(Quadragesimo Anno, n. 92)
284. Recourse to a strike is morally legitimate when it cannot be avoided, or at least when it is necessary to obtain a proportionate benefit. It becomes morally unacceptable when accompanied by violence, or when objectives are included that are not directly linked to working conditions or are contrary to the common good.
(CCC, n. 2435)
285. One method used by unions in pursuing the just rights of their members is the strike or work stoppage, as a kind of ultimatum to the competent bodies, especially the employers. This method is recognized by Catholic social teaching as legitimate in the proper conditions and within just limits. In this connection, workers should be assured the right to strike, without being subjected to personal penal sanctions for taking part in a strike. While admitting that it is a legitimate means, we must at the same time emphasize that a strike remains, in a sense, an extreme means. It must not be abused; it must not be abused especially for `political' purposes. Furthermore, it must never be forgotten that, when essential community services are in question, they must in every case be ensured, if necessary, by means of appropriate legislation. Abuse of the strike weapon can lead to the paralysis of the whole of socioeconomic life, and this is contrary to the requirements of the common good of society, which also corresponds to the properly understood nature of work itself.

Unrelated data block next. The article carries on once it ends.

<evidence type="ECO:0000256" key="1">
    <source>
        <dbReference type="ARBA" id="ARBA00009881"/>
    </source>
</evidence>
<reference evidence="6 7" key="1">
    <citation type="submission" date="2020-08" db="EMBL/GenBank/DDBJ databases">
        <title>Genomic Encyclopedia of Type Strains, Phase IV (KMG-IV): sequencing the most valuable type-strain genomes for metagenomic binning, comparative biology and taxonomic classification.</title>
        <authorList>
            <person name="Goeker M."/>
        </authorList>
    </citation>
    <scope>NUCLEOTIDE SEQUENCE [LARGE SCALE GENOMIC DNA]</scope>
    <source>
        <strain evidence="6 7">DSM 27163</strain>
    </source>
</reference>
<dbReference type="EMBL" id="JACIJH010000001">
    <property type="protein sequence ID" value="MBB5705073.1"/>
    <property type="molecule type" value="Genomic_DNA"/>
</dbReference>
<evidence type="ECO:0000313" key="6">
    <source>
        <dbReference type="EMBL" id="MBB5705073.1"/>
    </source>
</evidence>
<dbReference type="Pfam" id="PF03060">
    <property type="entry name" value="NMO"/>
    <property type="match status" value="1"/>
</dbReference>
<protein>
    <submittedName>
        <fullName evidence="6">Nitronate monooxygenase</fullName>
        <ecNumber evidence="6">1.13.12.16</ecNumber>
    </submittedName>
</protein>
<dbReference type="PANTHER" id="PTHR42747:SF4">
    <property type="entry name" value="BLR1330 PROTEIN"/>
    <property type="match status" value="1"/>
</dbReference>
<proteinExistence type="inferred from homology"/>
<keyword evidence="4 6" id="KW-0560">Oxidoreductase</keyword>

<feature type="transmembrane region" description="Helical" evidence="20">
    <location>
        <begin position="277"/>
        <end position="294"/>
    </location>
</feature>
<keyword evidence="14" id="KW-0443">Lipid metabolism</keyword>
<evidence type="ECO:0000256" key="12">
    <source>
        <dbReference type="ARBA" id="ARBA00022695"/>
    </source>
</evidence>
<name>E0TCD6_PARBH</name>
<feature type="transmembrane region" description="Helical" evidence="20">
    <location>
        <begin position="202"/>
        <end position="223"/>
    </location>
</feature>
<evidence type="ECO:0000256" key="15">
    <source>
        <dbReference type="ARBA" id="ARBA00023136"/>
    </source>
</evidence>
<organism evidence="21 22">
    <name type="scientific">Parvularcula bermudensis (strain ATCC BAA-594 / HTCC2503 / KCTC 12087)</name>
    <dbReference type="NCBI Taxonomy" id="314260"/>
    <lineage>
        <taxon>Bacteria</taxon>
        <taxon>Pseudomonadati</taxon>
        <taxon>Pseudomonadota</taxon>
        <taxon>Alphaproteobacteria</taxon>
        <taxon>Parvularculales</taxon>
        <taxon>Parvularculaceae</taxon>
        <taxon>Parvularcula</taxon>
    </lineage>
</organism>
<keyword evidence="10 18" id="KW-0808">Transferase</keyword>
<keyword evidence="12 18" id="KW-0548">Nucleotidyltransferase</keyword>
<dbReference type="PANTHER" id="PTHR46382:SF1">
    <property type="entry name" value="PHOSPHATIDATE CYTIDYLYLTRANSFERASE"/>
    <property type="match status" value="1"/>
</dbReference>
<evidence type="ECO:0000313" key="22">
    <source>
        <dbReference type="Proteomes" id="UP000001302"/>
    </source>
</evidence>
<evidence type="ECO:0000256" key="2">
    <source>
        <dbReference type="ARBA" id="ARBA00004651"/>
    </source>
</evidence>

(Laborem Exercens,n. 20)
286. When, however, socio economic disputes arise, efforts must be made to come to a peaceful settlement. Although recourse must always be had first to a sincere dialogue between the parties, a strike, nevertheless, can remain even in present day circumstances a neces sary, though ultimate, aid for the defense of the workers' own rights and the fulfillment of their just desires. As soon as possible, how ever, ways should be sought to resume negotiation and the discussion of reconciliation.
(Gaudium et Spes, n. 68)
Table of Contents - English
- Article One: The Nature of Catholic Social Teaching
- Article Two: The Human Person
- Article Three: The Family
- Article Four: The Social Order
- Article Five: The Role of State
- Article Six: The Economy
- Article Seven: Work and Wages
- Article Eight: Poverty and Charity
- Article Nine: The Environment
- Article Ten: The International Community
- Article Eleven: Conclusion